Wednesday, 18 March 2015

Emma Harrison and the media

Looking back on the story of A4e, I'm struck by the relationship over the years between its owner Emma Harrison and the media.  To say that she was the face of the company is a gross understatement.  She seemed to see the company as a reflection of herself.  Her picture was prominent in their offices rather as dictators demand huge portraits of themselves all over their countries; and as the company grew so did her sense that it was all about her.  Staff were "rewarded" by being invited to weekends camping in the grounds of Thornbridge Hall.  The select few got to have "tea with Emma".  Most of the employees saw this for what it was, but daren't say so out loud.  Yet the media were continually charmed by her.
I didn't see the Secret Millionaire programme she made - and I'm glad of that.  But whenever she was interviewed about her supposed area of expertise something strange happened.  Harrison appeared on the Daily Politics once and was taken apart by Andrew Neil.  Yet about a year later she appeared again, and got very soft treatment, as if Neil had forgotten the first interview entirely.  Then she appeared on the same programme as "guest of the day" and contributed absolutely nothing.  Channel 4's worthy Benefit Busters series featured two films made in A4e offices, and one of those at least should have set alarm bells ringing about what was happening in New Deal - but didn't.  In a brief interview after the second film Harrison bragged about her contacts in government.  It was then put to her that a big problem for the unemployed was that short-term work meant long delays in getting benefits again when the work stopped.  What should be done about that?  Her reply was memorable: "How should I know?"
On Radio 4's The Moral Maze it was Harrison herself who had to correct the presenter, who thought A4e was a charity.  And on the Today programme the interviewer, Justin Webb, seemed mesmerised by her, asking no relevant questions and letting her talk rubbish.  A high point (or low, depending on your point of view) came with her starring role in Famous Rich and Jobless, a horribly exploitative series of poverty porn.  (Even today the BBC's website page for the programme describes A4e as "the largest employment agency in the world, responsible for getting thousands of people back to work".)  Harrison was supposed to be an expert, helping and guiding.  One unemployed man was recommended to go to a specialist agency.  Problem solved?  No.  After the series was shown he was still out of work and very bitter towards Harrison, who had promised help.  She couldn't do anything, she said, because A4e didn't operate in his area.  In another series on another channel Harrison was pitted against another expert to find a job for someone who was "hard to help".  She solved it neatly - by calling in a favour from a friend to give the lad a trial at a job.  And she won.
Harrison had become a celebrity, employing a celeb agency to get her work, and she popped up regularly on such diverse shows as Eggheads (I missed that) and Masterchef (as a guest at a dinner to sample the contestants' efforts).
It must have been hard when all that stopped so abruptly.  Perhaps that's why she agreed to the interview on Channel 4 News, long after her fall from grace, when the A4e WP results were leaked.  Surely the media would be kind to her again?  But that was in the past, and it was a disaster.
The media can build you up, but they can also bring you down.


Saturday, 14 March 2015

Highlights (2)

One of the surprises of writing this blog has been the number of contacts I've made.  There was a steady trickle of journalists and researchers from the start.  Most were planning a TV or radio programme and wanted either information or, most often, contacts.  Most of these programmes didn't happen.  One independent TV producer wanted employees of A4e, who he would film in silhouette, preserving their anonymity.  I tried to explain that people working in the sector wanted above all to keep their jobs, and such whistle-blowers were not likely to be forthcoming.  He was adamant that he could do it.  He didn't.  Another, who travelled quite a distance to talk to me, was well on the way to producing an item for a news programme, but it got overtaken by events.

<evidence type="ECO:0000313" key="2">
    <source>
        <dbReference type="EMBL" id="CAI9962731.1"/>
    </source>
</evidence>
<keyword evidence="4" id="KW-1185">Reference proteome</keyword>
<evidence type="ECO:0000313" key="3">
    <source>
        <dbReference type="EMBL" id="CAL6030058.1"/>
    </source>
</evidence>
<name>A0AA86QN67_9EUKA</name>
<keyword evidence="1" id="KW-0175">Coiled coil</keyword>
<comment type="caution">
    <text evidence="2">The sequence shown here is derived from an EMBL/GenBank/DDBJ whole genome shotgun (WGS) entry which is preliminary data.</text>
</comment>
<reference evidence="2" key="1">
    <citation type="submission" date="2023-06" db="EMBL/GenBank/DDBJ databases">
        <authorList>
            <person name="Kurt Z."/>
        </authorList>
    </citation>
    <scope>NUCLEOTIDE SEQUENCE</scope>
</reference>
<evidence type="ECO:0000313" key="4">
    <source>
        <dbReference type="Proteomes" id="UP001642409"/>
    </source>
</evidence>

A researcher talked to me at length, asking almost immediately if I would take part in the programme.  I saw this as a test of my confidence in what I was telling her, and said yes.  Later, when the programme had been put together, she asked me again to take part.  I said I would if it was really necessary but didn't want to.  She said that was okay, they had a whistle-blower.  The programme was scheduled.  But just 3 days before it was due to go out it was pulled.  All I could gather was that the whistle-blower had been threatened with legal action and the channel's lawyers had decided it was too risky.  Chalk that one up as a victory for A4e.
Another journalist I talked to was looking for information on outsourcing and welfare-to-work in general.  I felt like saying that she was getting paid for her work and I wasn't (but I didn't).  However, two of the journalist contacts I made were to prove very useful.  I remember reading a rant by Andrew Marr, the BBC's favourite Tory interviewer; he hates bloggers because they think they are real journalists but just post spiteful rubbish.  What an irony.  If Marr was a real journalist he would know how much they've come to depend on bloggers.
There were other contacts too.  One was an academic psychologist, working in a university in Wales (that much was true, I checked him out).  He was inviting bloggers like me to go and be interviewed by him on why we picked on Emma Harrison when A4e was no different to any other company.  He admitted he had no worked up proposal for a study yet.  I answered him rather tersely.  It puzzled me that an academic would start out with his conclusion already formed and seek to prove it.  His reply was odd and I tried hard to explain why A4e was different.  He then became quite abusive and I told him that I would ignore any further communications from him.  It turned out that he had done some work for A4e.  He went onto the Indus Delta site (it was obviously him) to ask for the same information and to complain about me.  Gratifyingly, he was ignored.
Then there was the young man, a student I think, who wanted my opinion on a series of short films he and his friends were making - to be shown on the London underground! - loosely based on A4e.  I watched half of one film and was completely turned off by the obscenity-filled conversation.  He was a bit embarrassed when I told him so; they were improvised, he said.  I didn't watch any more, after pointing out a couple of factual errors.  But I wish him well.
I should add that I have made some interesting email contacts among my regular readers as well.